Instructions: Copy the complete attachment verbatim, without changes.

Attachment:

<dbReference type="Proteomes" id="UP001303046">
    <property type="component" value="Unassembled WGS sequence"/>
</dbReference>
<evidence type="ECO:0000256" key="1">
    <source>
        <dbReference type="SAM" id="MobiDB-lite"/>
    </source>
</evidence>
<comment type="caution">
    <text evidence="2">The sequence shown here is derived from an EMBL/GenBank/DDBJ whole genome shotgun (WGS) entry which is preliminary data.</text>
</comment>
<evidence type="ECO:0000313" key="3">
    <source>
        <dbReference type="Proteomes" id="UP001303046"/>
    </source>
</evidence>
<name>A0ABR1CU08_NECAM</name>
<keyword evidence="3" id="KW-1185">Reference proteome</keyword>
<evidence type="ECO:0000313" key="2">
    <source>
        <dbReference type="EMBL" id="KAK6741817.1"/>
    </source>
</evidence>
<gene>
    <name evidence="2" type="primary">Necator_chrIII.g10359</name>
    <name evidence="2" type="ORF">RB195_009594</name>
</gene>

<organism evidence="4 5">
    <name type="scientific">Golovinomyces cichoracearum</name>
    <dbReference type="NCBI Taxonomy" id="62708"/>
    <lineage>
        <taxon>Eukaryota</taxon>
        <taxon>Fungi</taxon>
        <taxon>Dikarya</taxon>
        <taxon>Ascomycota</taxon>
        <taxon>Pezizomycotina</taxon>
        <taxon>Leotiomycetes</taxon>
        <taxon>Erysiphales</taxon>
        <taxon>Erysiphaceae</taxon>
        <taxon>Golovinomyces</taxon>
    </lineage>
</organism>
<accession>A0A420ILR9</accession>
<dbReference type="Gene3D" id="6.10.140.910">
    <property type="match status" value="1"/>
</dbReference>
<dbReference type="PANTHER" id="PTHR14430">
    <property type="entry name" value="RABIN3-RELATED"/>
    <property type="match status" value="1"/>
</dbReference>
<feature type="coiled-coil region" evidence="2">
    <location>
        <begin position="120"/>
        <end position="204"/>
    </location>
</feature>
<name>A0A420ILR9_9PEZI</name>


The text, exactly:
<dbReference type="Proteomes" id="UP001303046">
    <property type="component" value="Unassembled WGS sequence"/>
</dbReference>
<evidence type="ECO:0000256" key="1">
    <source>
        <dbReference type="SAM" id="MobiDB-lite"/>
    </source>
</evidence>
<comment type="caution">
    <text evidence="2">The sequence shown here is derived from an EMBL/GenBank/DDBJ whole genome shotgun (WGS) entry which is preliminary data.</text>
</comment>
<evidence type="ECO:0000313" key="3">
    <source>
        <dbReference type="Proteomes" id="UP001303046"/>
    </source>
</evidence>
<name>A0ABR1CU08_NECAM</name>
<keyword evidence="3" id="KW-1185">Reference proteome</keyword>
<evidence type="ECO:0000313" key="2">
    <source>
        <dbReference type="EMBL" id="KAK6741817.1"/>
    </source>
</evidence>
<gene>
    <name evidence="2" type="primary">Necator_chrIII.g10359</name>
    <name evidence="2" type="ORF">RB195_009594</name>
</gene>

<organism evidence="4 5">
    <name type="scientific">Golovinomyces cichoracearum</name>
    <dbReference type="NCBI Taxonomy" id="62708"/>
    <lineage>
        <taxon>Eukaryota</taxon>
        <taxon>Fungi</taxon>
        <taxon>Dikarya</taxon>
        <taxon>Ascomycota</taxon>
        <taxon>Pezizomycotina</taxon>
        <taxon>Leotiomycetes</taxon>
        <taxon>Erysiphales</taxon>
        <taxon>Erysiphaceae</taxon>
        <taxon>Golovinomyces</taxon>
    </lineage>
</organism>
<accession>A0A420ILR9</accession>
<dbReference type="Gene3D" id="6.10.140.910">
    <property type="match status" value="1"/>
</dbReference>
<dbReference type="PANTHER" id="PTHR14430">
    <property type="entry name" value="RABIN3-RELATED"/>
    <property type="match status" value="1"/>
</dbReference>
<feature type="coiled-coil region" evidence="2">
    <location>
        <begin position="120"/>
        <end position="204"/>
    </location>
</feature>
<name>A0A420ILR9_9PEZI</name>